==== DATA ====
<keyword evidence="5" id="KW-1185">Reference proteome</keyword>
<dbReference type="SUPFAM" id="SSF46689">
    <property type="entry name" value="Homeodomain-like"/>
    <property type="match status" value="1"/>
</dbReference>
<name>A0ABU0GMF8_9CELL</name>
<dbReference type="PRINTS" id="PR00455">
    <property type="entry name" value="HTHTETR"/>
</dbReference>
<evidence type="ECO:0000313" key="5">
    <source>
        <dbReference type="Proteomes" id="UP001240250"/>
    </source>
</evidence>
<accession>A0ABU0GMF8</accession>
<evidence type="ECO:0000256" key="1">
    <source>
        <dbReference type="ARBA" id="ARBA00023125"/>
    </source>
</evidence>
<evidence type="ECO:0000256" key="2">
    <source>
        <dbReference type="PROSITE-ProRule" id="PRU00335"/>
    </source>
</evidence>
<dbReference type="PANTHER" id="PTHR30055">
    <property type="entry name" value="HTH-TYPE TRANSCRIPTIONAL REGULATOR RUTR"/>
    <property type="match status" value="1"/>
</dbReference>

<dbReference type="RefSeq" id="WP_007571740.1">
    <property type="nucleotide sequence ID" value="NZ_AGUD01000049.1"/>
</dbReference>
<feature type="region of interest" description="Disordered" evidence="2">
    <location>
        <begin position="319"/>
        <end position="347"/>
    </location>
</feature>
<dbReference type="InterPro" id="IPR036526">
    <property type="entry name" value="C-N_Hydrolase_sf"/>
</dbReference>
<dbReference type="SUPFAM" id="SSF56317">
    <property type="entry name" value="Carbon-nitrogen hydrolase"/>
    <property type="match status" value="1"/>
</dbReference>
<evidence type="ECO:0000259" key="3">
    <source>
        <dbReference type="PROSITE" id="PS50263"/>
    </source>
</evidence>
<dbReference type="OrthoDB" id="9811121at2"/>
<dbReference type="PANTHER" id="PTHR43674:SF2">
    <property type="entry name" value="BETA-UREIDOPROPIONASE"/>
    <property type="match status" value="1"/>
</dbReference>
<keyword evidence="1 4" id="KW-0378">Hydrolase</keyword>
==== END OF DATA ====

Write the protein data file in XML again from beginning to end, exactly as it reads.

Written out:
<keyword evidence="5" id="KW-1185">Reference proteome</keyword>
<dbReference type="SUPFAM" id="SSF46689">
    <property type="entry name" value="Homeodomain-like"/>
    <property type="match status" value="1"/>
</dbReference>
<name>A0ABU0GMF8_9CELL</name>
<dbReference type="PRINTS" id="PR00455">
    <property type="entry name" value="HTHTETR"/>
</dbReference>
<evidence type="ECO:0000313" key="5">
    <source>
        <dbReference type="Proteomes" id="UP001240250"/>
    </source>
</evidence>
<accession>A0ABU0GMF8</accession>
<evidence type="ECO:0000256" key="1">
    <source>
        <dbReference type="ARBA" id="ARBA00023125"/>
    </source>
</evidence>
<evidence type="ECO:0000256" key="2">
    <source>
        <dbReference type="PROSITE-ProRule" id="PRU00335"/>
    </source>
</evidence>
<dbReference type="PANTHER" id="PTHR30055">
    <property type="entry name" value="HTH-TYPE TRANSCRIPTIONAL REGULATOR RUTR"/>
    <property type="match status" value="1"/>
</dbReference>

<dbReference type="RefSeq" id="WP_007571740.1">
    <property type="nucleotide sequence ID" value="NZ_AGUD01000049.1"/>
</dbReference>
<feature type="region of interest" description="Disordered" evidence="2">
    <location>
        <begin position="319"/>
        <end position="347"/>
    </location>
</feature>
<dbReference type="InterPro" id="IPR036526">
    <property type="entry name" value="C-N_Hydrolase_sf"/>
</dbReference>
<dbReference type="SUPFAM" id="SSF56317">
    <property type="entry name" value="Carbon-nitrogen hydrolase"/>
    <property type="match status" value="1"/>
</dbReference>
<evidence type="ECO:0000259" key="3">
    <source>
        <dbReference type="PROSITE" id="PS50263"/>
    </source>
</evidence>
<dbReference type="OrthoDB" id="9811121at2"/>
<dbReference type="PANTHER" id="PTHR43674:SF2">
    <property type="entry name" value="BETA-UREIDOPROPIONASE"/>
    <property type="match status" value="1"/>
</dbReference>
<keyword evidence="1 4" id="KW-0378">Hydrolase</keyword>